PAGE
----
What auditors are focusing on: Desk Audits

HHS Office of Civil Rights (OCR) is now completing reports of audits performed in 2016 and distributing reports. Once the report is received, organizations have 10 days to respond.

The following is an overview of a small clinic that was subject to a Privacy Audit by the OCR. This was a desk audit, meaning that the auditors did not come on-site and all information was provided to the OCR by uploading documents to a portal. While a desk audit sounds less stressful than having auditors on-site, it is often more difficult. The reason is the process for selecting and providing documentation must be done carefully so that the request is directly responded to without requiring the auditors to sift through lots of documents to find answers. Compliance with audit objectives is rated on a scale of 1 to 5 with 1 being the best.

Following are specific comments received by the clinic:

  1. Breach Notification Rule: BNR12 §164.404(b) Timeliness of Notification
    1. It is important to remember that a patient must be notified of an impermissible disclosure of his or her PHI within 60 days. The organization may have up to one year to report a breach to the Secretary of HHS, but notification to the individual is always to occur as-soon-as-possible and in never more than 60 days. Notification to the individual is required for impermissible disclosures whether related to privacy or security breaches.
  2. Breach Notification Rule: BNR13 §164.404(c)(1) Content of Notification
    1. Notification (letter) to individuals must include several ways the individual may contact the organization to ask questions. In the instance reviewed the notification contained a telephone number to reach the clinic but did not include a toll-free number. The auditor noted that not having an “800” number “could adversely impact the rights of the individuals who are subject to the breach…”
  3. Privacy Rule: P65 §164.524(a)(1), (b)(1), (b)(2), (c)(2), (c)(3), (c)(4), (d)(1), (d)(3) Right to Access
    1. The Notice of Privacy Practices did not include the patient’s right to timely access their records within 30 days of the request. The authorization form did not provide a place to request access in a specific form or format.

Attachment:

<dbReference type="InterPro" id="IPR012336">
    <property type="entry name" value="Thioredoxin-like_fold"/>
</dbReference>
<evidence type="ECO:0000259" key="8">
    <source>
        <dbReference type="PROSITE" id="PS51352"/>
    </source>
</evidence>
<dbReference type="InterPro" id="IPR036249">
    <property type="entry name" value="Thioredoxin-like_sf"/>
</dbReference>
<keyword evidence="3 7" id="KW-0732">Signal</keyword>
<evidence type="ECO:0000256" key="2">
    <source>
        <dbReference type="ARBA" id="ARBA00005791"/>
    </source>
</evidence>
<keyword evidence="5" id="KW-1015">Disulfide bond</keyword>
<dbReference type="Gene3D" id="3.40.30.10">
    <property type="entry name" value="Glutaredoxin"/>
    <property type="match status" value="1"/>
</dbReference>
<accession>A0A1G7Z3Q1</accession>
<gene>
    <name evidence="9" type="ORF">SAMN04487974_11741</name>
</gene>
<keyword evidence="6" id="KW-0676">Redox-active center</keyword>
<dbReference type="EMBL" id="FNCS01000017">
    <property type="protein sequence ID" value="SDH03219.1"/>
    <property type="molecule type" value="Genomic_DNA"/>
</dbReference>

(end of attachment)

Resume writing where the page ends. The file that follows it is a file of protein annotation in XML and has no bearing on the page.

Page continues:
4. Privacy Rule: P55 §164.520(a)(1) & (b)(1) Notice of Privacy Practices Content requirements
    1. The Notice of Privacy Practices did not include the following elements:
      1. Statement that the entity is required, upon the request of the individual to disclose PHI.
      2. Statement that the use or disclosure for psychotherapy notes requires individual authorization. (My note – I believe HIV positive and behavioral health/substance abuse also require this.)
  • Statement that use or disclosure for marketing requires individual authorization.
  1. Statement that the use or disclosure for sale of information requires individual authorization.
  2. Does not contain a statement of the individual’s rights and a description of how the individual may exercise the right to limit what information the entity uses or shares and that the entity must agree only if an individual request is to limit sharing with a health plan when the care is already paid in full.
  3. Description of how the individual may exercise the right to obtain a copy of records.
  • Notice that the entity has a legal duty to notify affected individuals of a breach that compromises the privacy or security of their PHI.

The OCR will be coming on-site at this organization sometime during 2017 to follow up on these findings.

Every healthcare organization needs to be sure that they regularly review their privacy practices and update them as needed. It’s vital to protect your patients’ information and rights as well as your practice. Every organization needs to be cognizant of the fact that more audits are coming and the HHS will be examining the details of policy and procedure.

If you have any questions about whether your organization is prepared, call ITPAC today.